Blacksmith’s were an huge part of village life for many generations. It was only as steam was introduced and horses used less and less that that their natural jobs in the Smithy were slowly closed down. Many did survive using numerous skills they’d obtained over the generations.
In my family there are 200 years of Smithy traditions (if not more) which only died our when my mothers cousin sold the business rather than handing it on and training the next generation in the family. Even so the Smithy is still there today and was very much independent for most of it’s life. You will find some Smithy’s were attached to local estates so the Lord of the area and the wealthy could have their horses shied without hassle.
A Blacksmith was a clever man who would command much respect in a village. In some instances he would be a Church Warden or even a Magistrate. The Blacksmith was the Engineer of the times, not only making horse shoes, also making tools and blades for people to use. If you look back and thought about it, you’d realise some would make Armour and swords in their forge along with everyday tools.
Can you imagine having your tooth pulled by a Blacksmith…UGH. This is another job he could have been called upon to do. No injections in those days either, more likely a pair of pliers gripping hod of the tooth and yanking it out. Another job would have been Horse Dealing. The Horse Dealing makes sense, after all you’d presume a Blacksmith would know his horse flesh, maybe this is why they were also sometimes called upon for veterinary services. One never knows how much work went on, though the skills shown mean the Blacksmith was literate, good at maths and even some science as he designed items of different kinds.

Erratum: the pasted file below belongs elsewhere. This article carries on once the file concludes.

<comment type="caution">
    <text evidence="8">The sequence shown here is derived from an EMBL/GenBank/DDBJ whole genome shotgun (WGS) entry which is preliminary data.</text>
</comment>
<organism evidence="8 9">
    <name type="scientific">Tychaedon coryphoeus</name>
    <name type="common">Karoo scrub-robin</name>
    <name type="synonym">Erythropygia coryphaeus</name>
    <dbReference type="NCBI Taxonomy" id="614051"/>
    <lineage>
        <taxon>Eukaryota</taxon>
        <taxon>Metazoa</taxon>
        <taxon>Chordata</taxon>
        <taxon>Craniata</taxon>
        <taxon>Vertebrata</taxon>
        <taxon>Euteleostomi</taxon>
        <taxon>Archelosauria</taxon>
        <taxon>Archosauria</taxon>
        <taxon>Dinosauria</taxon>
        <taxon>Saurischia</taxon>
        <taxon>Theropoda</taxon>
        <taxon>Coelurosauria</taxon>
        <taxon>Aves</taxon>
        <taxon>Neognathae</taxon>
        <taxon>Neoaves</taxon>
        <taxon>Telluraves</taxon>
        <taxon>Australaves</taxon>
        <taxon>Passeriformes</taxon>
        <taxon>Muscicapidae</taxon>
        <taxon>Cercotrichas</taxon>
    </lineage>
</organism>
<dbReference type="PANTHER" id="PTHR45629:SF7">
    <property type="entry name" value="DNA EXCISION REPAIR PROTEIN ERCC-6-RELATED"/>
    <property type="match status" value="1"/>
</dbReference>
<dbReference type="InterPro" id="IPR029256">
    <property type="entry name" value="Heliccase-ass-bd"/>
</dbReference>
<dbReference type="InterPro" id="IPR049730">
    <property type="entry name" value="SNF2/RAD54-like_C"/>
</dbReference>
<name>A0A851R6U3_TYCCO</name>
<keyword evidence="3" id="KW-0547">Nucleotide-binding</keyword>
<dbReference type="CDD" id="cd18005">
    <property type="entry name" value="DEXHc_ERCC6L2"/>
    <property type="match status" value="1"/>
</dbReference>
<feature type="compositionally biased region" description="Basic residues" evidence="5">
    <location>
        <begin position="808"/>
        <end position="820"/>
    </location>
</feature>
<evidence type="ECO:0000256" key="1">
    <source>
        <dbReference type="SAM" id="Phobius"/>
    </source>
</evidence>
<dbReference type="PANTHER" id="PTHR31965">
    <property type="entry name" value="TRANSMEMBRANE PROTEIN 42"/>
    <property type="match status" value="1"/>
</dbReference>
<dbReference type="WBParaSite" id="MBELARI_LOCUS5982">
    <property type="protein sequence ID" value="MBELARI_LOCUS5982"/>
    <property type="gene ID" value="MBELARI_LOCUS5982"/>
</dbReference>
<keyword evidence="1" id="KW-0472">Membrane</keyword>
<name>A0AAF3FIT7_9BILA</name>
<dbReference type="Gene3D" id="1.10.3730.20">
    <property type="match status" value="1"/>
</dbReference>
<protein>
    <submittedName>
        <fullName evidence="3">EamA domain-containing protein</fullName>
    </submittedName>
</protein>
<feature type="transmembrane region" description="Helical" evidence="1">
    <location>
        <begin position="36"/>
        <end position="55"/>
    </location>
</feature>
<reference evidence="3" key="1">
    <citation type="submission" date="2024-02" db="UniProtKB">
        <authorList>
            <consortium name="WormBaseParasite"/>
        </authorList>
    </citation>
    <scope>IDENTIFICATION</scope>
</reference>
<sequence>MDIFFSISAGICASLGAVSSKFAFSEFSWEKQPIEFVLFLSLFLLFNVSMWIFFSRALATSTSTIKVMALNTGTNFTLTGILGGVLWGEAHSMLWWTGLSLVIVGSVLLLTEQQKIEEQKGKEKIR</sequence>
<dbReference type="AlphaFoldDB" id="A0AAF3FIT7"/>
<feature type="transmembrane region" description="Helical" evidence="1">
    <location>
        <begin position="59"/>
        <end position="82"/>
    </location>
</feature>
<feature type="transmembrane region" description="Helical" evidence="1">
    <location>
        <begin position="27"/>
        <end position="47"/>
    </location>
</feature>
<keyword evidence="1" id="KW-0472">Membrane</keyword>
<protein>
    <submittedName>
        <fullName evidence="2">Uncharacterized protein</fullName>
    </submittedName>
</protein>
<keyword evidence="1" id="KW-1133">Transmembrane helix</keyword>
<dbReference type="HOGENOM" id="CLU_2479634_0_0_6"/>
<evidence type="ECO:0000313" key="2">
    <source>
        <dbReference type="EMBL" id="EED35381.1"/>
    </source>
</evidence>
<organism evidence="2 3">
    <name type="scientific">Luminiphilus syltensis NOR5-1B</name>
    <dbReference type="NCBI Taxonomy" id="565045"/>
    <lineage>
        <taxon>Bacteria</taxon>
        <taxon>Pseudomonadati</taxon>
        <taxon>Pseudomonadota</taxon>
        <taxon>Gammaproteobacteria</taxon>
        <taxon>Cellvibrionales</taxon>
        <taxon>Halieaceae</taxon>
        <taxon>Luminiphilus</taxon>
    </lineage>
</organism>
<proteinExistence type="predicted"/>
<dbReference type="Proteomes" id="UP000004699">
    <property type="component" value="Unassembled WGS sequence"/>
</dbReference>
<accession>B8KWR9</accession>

The forge was a hot, smelly and loud place with billows to control and heat the coals of the fire where the metal was heated so it could be shaped on the anvil. His sledge hammer crashing down clanging on the metal which he then dipped in cold water creating a bout of steam. He would do this over and over again until the item he was making was finished. Many Blacksmith made their own tools as young men during the time their father’s or uncles trained. On a sad note in my family line, the eldest boy in one generation was working with his father and kicked in the head by a horse. He died as a result, at the tender age of 18 years. Though sad, the young man had two younger brothers, one of who eventually took over the Smithy. My mother says it was under much protest, so her cousin said from the stories he heard from his Grandfather.